The strings shimmer in Fort Worth Symphony’s Walker, Mozart, Rimsky

Sat Jan 15, 2022 at 12:46 pm
By Richard Sylvester Oliver
Guest soloist Randall Goosby performed Mozart’s Violin Concerto No. 5 Friday night at Bass Hall with the Fort Worth Symphony Orchestra. Photo: Kaupo Kikkas

A nearly full Bass Performance Hall saw remarkable music-making Friday night as the Fort Worth Symphony Orchestra opened a full concert weekend. Under conductor Robert Spano, and in collaboration with guest soloist Randall Goosby, the orchestra spun out dazzling performances of works spanning three centuries.

American composer George Walker’s Lyric for Strings, originally titled Lament in dedication to his late grandmother, was first conceived as the middle movement of a string quartet. The first African-American graduate of the Curtis Institute of Music, Walker — who died in 2018 at age 96 — infused the 1946 work with inspiration from his contemporary and Curtis classmate Samuel Barber; namely, the composition’s sound, structure, and instrumentation echo Barber’s famed Adagio for Strings.

Spano led the strings with lithe and supple gesturing throughout the six-minute elegy, effecting a warm layering of colors that elevated the score’s lush harmonies and emotive dynamic swells. The separate linear melodies that drive the work embody Walker’s affinity for counterpoint and were thoughtfully poetic in alternating solo passages across the ensemble voices, leading to an extended diminuendo for a lovely finish.

Wolfgang Amadeus Mozart’s “Turkish” violin concerto was the last of the five works in the genre that he composed in 1775 while at home in Salzburg between tours. It is presumed that Mozart, at the young age of 21, wrote the concertos for personal use as concertmaster for the Archbishop of Salzburg’s orchestra.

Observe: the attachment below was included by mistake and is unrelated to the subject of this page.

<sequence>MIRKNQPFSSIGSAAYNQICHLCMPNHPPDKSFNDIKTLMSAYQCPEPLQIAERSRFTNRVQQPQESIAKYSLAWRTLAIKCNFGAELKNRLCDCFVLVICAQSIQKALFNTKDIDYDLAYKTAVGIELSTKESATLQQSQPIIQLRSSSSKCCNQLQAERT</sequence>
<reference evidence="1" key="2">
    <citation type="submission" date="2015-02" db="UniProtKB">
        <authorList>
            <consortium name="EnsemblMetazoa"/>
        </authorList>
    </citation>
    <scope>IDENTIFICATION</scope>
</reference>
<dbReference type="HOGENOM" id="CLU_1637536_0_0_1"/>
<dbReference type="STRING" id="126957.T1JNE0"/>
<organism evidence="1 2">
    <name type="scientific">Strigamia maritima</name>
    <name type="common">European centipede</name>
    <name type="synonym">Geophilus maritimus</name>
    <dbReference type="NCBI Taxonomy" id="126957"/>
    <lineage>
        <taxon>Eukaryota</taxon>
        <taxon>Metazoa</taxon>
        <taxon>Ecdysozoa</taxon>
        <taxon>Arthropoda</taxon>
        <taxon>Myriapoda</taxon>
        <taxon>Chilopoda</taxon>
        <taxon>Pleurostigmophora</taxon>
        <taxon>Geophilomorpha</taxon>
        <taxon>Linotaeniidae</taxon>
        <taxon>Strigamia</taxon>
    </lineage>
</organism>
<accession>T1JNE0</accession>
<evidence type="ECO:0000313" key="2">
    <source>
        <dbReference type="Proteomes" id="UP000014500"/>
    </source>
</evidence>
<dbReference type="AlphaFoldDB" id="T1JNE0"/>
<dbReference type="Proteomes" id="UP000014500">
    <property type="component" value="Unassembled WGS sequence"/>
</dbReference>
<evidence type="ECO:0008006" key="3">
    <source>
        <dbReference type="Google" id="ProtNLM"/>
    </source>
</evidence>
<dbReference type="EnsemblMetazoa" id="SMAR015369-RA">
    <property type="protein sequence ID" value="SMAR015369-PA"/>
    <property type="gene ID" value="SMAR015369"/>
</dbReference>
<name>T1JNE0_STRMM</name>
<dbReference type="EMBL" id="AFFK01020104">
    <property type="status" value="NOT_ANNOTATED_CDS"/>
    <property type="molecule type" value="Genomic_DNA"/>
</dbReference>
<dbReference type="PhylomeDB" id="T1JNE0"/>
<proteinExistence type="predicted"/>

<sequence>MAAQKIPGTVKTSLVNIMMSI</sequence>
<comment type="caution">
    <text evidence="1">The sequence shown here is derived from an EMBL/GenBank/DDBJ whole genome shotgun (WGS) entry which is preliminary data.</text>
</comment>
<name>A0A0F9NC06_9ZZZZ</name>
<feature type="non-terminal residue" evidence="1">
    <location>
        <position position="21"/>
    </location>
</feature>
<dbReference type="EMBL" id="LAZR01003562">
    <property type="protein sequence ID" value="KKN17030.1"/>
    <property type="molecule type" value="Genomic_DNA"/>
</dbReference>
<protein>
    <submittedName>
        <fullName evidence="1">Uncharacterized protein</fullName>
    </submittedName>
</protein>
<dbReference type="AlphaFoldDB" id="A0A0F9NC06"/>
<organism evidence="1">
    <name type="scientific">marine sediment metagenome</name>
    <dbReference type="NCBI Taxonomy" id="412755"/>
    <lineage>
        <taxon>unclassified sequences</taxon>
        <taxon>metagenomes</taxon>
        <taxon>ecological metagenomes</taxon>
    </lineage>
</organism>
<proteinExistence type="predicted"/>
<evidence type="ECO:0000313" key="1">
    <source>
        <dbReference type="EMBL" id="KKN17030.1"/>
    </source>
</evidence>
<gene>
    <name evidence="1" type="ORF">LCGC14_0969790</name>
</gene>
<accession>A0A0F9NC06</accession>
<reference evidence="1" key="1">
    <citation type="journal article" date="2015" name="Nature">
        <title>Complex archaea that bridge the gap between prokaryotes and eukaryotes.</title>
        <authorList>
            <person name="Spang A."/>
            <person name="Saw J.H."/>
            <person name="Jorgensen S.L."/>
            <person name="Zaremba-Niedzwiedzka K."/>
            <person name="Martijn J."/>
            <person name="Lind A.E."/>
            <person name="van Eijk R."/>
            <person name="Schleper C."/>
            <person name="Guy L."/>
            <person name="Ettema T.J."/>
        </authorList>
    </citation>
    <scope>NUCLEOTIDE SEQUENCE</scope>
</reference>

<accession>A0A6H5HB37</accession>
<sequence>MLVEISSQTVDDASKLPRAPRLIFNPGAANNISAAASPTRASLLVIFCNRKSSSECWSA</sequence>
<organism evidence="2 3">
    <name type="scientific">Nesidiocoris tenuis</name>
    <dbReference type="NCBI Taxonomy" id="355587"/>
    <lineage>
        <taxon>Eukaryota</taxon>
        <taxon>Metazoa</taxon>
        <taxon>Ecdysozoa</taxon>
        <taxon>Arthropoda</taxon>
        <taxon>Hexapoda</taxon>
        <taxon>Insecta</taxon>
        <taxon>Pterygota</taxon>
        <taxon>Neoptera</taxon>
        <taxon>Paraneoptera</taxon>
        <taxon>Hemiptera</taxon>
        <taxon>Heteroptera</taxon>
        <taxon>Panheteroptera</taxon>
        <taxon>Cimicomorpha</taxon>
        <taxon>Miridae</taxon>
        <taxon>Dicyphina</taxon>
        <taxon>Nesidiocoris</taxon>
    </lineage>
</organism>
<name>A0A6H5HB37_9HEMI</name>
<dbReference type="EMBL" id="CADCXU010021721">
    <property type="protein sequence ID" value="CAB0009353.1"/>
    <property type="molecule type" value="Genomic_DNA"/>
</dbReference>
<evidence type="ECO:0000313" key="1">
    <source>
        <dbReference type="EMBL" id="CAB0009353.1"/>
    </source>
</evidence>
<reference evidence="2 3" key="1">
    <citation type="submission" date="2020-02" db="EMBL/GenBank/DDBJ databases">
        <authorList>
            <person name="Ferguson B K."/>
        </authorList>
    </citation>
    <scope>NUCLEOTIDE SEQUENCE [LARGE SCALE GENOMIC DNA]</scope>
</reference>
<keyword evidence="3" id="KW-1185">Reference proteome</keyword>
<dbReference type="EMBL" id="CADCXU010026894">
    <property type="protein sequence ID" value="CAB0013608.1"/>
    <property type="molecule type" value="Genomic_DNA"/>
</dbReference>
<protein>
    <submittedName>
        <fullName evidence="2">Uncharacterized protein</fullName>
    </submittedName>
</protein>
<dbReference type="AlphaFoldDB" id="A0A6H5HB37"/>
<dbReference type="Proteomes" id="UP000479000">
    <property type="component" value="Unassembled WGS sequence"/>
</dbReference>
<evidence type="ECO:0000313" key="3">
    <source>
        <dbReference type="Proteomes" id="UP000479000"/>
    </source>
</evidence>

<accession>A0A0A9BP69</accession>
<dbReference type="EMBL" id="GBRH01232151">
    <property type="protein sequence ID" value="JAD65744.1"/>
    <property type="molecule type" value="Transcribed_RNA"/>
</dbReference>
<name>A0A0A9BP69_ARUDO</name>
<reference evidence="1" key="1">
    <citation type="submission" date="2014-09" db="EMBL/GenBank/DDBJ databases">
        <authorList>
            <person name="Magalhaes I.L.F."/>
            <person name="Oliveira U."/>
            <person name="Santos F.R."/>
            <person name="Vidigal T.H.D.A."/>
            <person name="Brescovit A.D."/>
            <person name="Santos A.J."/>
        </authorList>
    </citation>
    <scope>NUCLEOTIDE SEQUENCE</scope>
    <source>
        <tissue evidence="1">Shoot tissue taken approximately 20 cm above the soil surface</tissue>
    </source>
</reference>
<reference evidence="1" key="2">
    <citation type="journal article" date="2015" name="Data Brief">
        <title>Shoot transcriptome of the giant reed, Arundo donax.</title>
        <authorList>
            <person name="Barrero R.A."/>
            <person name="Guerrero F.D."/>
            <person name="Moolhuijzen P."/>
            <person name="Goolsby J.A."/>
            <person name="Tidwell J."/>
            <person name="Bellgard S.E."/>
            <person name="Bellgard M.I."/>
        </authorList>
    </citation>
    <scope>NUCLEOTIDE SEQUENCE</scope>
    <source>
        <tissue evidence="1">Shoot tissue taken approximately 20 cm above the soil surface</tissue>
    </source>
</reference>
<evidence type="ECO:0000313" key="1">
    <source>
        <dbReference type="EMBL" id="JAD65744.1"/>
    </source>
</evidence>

Goosby, the featured violinist, is a wunderkind in his own right, having debuted with the Jacksonville Symphony at age nine and at 13 becoming the youngest recipient to win the Sphinx Concerto Competition. Now 26, he was fully in command of the galant nature of a piece demanding graceful lyricism and refined virtuosity.

Spano and a pared-back string ensemble found a playful match in Goosby as they jointly unfurled the energy and ripe emotional content of the first movement. His delicate touch made for a rich solo entrance following the orchestral exposition, which gave way to jaunty restatements of the Allegro themes. The unaccompanied cadenza was athletic and imaginative, replete with flittering trills and vigorous double-stops.

The Adagio, here taken a touch too fast, saw one or two slight moments of disunity between soloist and ensemble, but the rousing rondo of the finale was executed smartly. Goosby displayed agility and evenness of tone in an almost cheeky banter with the orchestra, culminating in a light, unified finish.

The program’s second half was dedicated to Nicolai Rimsky-Korsakov’s Scheherazade, a symphonic suite based on the colorful fairy tales found in The Arabian Nights. The enveloping narrative finds the Sultan Schahriar, convinced of the falseness of all women, preparing to have his wives executed. Sultana Scheherazade staves off her own demise by distracting the paranoid monarch with rousing tales until, after a thousand and one nights, he spares her.

Unfolding as a rich dream-panorama of the literary material, Scheherazade is set in four movements, each offering an episodic glimpse into the disconnected vignettes. Images of daring princes, swashbuckling pirates, and exotic landscapes are conjured up in the orchestral language with rich thematic assignments throughout.

Here, the orchestra was at its most bawdy and boisterous — almost clangorous in the lively dance of the finale, for example, where tutti declarations were called.

The third movement, titled “The Young Prince and the Young Princess,” opened with sinuous violins and was accented with beautifully rippling scales in the wind section and supple harp accompaniment. The second movement’s various alternations of the fanfare-like theme saw smart playing from winds and brass including muted trumpet.

Concertmaster Michael Shih offered a stunning interpretation as the stringed “voice” of Scheherazade throughout, with equal amounts of agility and grace.

The program will be repeated 2 p.m. and 7:30 p.m. Saturday.

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